Even in the aftermath of the 1916 Rising Kildare County Council (KCC) had no difficulty in lending its support to local men fighting in British uniform. Witness a special meeting in November 1916 called to honour Lieut. John Holland of Athy whose exploits at the Front had earned him a Victoria Cross. The tone of the resolution might as well have been passed in Kent as in Co. Kildare.
”We, . . .have learned with the greatest pride and admiration the great gallantry of our fellow countryman, Lieut. John Holland, who is the first Kildare man to win, during the present war, the highest distinction that can be awarded by the British Army.’
However identification with those perceived as heroes of the British War effort did not prevent the members of KCC from agreeing with a motion the same month from their urban colleagues in the Naas UDC urging the release of Co. Kildare men imprisoned following the Rising. This form of simultaneous adherence to seemingly conflicting sentiments is repeated many times during the following years.
The degree to which KCC was in sympathy with the war effort can be guaged by a return to the matter of Lt. Holland when some months later the council presented him with a commemorative scroll. Apart from the fact that the language of the citation would outstrip that of even the most jingoistic of the high war poets, the last clause is particularly revealing.
‘Weighing for a moment the higher issues and the spiritual interests that are at stake . . .that our own dear countrymen at the front . . . are unquestionably on the side of God. . .and may well take heart of grace and courage when they remember that they are fighting Ireland’s battle no less than England’s . . .’
That the political aspiration of local authorities in Kildare in the year following the Rising was unashamedly of the Home Rule variety can be gauged by a resolution passed by Naas UDC in June 1916 which read,
‘We, at this crisis in our country’s history, express our complete confidence in Mr. John Redmond and the Irish Parliamentary Party, and place on record our strong conviction that the proposal suggested by Mr. LLoyd George, as outlined by Mr. Redmond . . . affords the basis for a provisional settlement of the Irish question which Irish Nationalists can accept without any sacrifice of principle . . .’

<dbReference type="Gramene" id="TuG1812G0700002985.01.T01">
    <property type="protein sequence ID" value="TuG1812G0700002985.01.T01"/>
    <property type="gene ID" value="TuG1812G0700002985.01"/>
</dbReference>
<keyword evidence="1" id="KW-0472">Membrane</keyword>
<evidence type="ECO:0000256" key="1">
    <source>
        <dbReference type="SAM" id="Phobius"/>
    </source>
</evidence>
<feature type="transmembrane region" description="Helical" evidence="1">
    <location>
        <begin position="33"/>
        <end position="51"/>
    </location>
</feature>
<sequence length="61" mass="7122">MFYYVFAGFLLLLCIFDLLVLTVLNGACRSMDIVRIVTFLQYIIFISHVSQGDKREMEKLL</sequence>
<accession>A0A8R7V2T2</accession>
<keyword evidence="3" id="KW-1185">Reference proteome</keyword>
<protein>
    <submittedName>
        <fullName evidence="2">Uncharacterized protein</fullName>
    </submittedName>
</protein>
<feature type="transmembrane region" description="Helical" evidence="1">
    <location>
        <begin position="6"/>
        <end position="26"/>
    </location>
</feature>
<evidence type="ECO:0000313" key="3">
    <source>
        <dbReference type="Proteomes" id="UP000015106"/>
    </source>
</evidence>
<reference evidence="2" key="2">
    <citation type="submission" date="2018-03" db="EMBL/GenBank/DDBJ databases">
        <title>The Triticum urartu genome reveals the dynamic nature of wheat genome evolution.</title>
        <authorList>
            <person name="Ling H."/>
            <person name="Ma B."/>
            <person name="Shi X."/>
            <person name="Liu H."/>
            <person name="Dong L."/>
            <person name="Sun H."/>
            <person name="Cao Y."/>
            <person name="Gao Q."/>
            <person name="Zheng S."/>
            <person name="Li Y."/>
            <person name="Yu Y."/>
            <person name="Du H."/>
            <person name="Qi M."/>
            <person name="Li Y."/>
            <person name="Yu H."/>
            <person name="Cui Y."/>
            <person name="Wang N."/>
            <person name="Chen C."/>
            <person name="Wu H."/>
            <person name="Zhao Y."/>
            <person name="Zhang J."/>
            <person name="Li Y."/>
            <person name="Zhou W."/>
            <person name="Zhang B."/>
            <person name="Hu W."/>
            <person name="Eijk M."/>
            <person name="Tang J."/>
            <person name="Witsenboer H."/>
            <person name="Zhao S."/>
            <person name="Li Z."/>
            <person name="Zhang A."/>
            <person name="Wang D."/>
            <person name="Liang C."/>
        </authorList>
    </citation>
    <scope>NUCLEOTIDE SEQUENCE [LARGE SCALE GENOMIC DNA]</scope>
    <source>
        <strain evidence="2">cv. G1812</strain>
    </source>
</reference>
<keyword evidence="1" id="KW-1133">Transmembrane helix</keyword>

Four months later KCC was passing a motion calling on the British Government to release all the Irish political prisoners. Similarly the Naas UDC decided to send a large delegation to a convention in Dublin called for the purposes of establishing an All-Ireland amnesty association. Calls for the release of prisoners were a frequent item on the councils’ agendas through not only the war of independence but also the civil war. Urging the release of prisoners was an action more easily accommodated by the varying shades of opinion on the council than calls for more direct political action.
1918-20 ATTITUDE HARDENS
The emergence of an administrative network under Irish republican control which would offer an alternative to the British Local Government Board (LGB) is hinted when a letter dealing with the treatment of venereal disease is read to KCC in August 1918 from the Sinn Fein Director of Public Health. However this letter appears something of a stray find in the Council’s correspondence registers and it would be well into 1919 before letters from the departments set up under the First Dail began to feature in the Council’s correspondence.
Nonetheless the language of resistance was beginning to gain currency in the country’s council chambers and the members of KCC, if not taking the lead, at least gave a hearing to the more pointed political missives from their colleagues in other parts. For example, a letter read at KCC’s August 1918 meeting from Cork County Council referred to ‘a) Hypocrisy of English Statesmen and b) admission of Irish delegates to the Peace Conference (Versailles)’.
The developments in the independence movement at national level percolated through the business of the council only infrequently among the mass of local administrative detail but by September 1919 there are signs that the dual-track approach of councillors to current political developments at national level was hardening towards the nationalist direction. At a meeting that month the council passed a resolution congratulating ‘the Gaels in Co. Kildare on annexing the much coveted All Ireland Football Championship.’ At the same meeting the KCC declined a request made on behalf of the Earl of Drogheda to undertake the safe keeping of ‘War Trophies’.
One must be cautious in drawing conclusions about the political sympathies of council members solely on the basis of these motions. Congratulating a football team is hardly a defiant act of nationalism while the council may simply have not had a spare press in which to keep the war memorabilia _ but it might also suggest that the spoils of war won under the British flag were no longer quite as acceptable to councillors as had been Lt. Holland’s VC medal three years previously.
The outrages and reprisals of the war of independence which was becoming more bloody from 1919 into 1920 may well have contributed to this hardening of the previously ambivalent attitude among Kildare local authority members towards the independence movement. In March 1920 the members of Naas UDC issued a strong condemnation of the murder of Lord Mayor McCurtain in Cork ‘who was foully done to death because of his life’s work and continuous sacrifices on behalf of his country’s independence.’